Opinion
8:30 am
Fri October 4, 2013

A bill that’s good for businesses but bad for human lives

Lessenberry commentary for 10/4/13

How would you feel if we got into an endless war that every year claimed thirty thousand lives? Not just the lives of soldiers, either. You might go to the store, and never come back. Or your children might be killed going to soccer after school. Well, we do have something going on like that, and have had for a century. I am talking about deaths from auto accidents.

Actually, thanks to seat belts and safety glass, we have far less human road kill than we used to. But there’s a new bill in the Michigan senate that promises to increase the number of highway fatalities.

The bill, proposed by State Senator Virgil Smith of Detroit, would allow bars and restaurants in so-called central business districts to keep serving alcohol till four in the morning. That makes sense only if you want more people killed on their way to work early in the morning.

Actually, this idea is crazy, though I am sure the liquor lobby is very grateful to Senator Smith for pushing it. Two years ago, for the first time in modern history, the number of drunken driving deaths fell slightly below 10,000. Still, 255 lives were lost because of drinking and driving in Michigan alone in that single year.

The Senate Regulatory Reform Committee held hearings on this bill yesterday, and to my surprise, some people I normally respect embarrassed themselves.  State Senator Rebekah Warren of Ann Arbor reportedly said this was one of the best-drafted bills on the issue that she had ever seen. Warren’s district includes both Eastern Michigan University and the University of Michigan. Does she think college students need more opportunity to abuse alcohol?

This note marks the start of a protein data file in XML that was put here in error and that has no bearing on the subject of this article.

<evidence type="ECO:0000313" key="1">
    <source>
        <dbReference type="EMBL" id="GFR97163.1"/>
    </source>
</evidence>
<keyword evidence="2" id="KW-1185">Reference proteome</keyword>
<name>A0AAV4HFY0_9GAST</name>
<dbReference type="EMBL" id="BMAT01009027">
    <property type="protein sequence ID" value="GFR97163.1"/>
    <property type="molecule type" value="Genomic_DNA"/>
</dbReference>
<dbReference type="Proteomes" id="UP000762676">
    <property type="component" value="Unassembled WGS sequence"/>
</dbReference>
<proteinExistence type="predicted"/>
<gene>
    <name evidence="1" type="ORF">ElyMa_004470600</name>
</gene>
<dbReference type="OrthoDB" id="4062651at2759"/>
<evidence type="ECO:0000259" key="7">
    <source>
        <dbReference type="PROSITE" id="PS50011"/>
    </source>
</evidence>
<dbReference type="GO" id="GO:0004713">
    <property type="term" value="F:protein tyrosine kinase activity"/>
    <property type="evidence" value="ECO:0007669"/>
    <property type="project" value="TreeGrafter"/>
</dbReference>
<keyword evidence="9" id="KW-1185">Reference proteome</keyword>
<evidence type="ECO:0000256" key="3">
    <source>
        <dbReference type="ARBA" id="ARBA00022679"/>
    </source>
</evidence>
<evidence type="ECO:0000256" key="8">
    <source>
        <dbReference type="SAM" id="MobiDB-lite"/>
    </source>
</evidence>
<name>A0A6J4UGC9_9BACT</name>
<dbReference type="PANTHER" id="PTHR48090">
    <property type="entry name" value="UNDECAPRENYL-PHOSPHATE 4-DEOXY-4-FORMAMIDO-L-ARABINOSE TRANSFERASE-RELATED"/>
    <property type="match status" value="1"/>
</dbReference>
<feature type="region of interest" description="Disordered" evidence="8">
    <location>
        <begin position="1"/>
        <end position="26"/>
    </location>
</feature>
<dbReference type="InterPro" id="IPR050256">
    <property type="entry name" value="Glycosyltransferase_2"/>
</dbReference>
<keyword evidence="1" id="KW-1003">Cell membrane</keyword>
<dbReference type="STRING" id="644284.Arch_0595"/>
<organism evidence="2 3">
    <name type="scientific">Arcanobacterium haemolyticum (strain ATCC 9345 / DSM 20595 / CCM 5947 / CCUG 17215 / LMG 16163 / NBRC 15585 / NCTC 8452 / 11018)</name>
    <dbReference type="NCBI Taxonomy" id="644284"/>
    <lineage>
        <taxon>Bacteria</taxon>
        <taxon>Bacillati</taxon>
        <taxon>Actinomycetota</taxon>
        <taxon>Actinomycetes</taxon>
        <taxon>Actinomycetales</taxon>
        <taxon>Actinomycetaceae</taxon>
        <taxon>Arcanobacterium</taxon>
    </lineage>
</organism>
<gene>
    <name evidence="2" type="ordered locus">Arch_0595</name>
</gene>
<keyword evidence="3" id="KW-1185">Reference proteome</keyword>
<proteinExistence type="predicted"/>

On the other hand, I don’t often agree with State Senator Rick Jones of Grand Ledge. But he’s on the side of the angels here. He said he would vote no, and when Senator Smith told him the bill would require bars wanting to stay open till 4 am to pay a $10,000 annual fee, Senator Jones responded that no fee could be high enough.  I suspect Jones gets it because he used to be a sheriff.

As the police chief of Ferndale noted, this would be a recipe for “more individuals drinking and driving and getting into bar fights.” A group called Michigan Alcohol Policy Promoting Health and Safety said, “this is a law that will promote heavy use of alcohol, cater to people already in trouble with alcohol and endanger many innocent people.” There’s no doubt about that. Why would the lawmakers even think about this? Because there is a whole lot of money to be made by people who might donate to their campaigns.

Nico Gatzaros, who owns restaurants in Detroit, wants to sell alcohol into the wee hours, “We have so many things going on that this could help – the casinos, hotels, limousine and taxi industries.” He should have added funeral homes.

This is the kind of bill politicians like to pass when they think you aren’t looking. If you don’t want to lose someone to a drunk driver, you might let your senator know you are watching.   

Jack Lessenberry is Michigan Radio’s political analyst. Views expressed in the essays by Lessenberry are his own and do not necessarily reflect those of Michigan Radio, its management or the station licensee, The University of Michigan.

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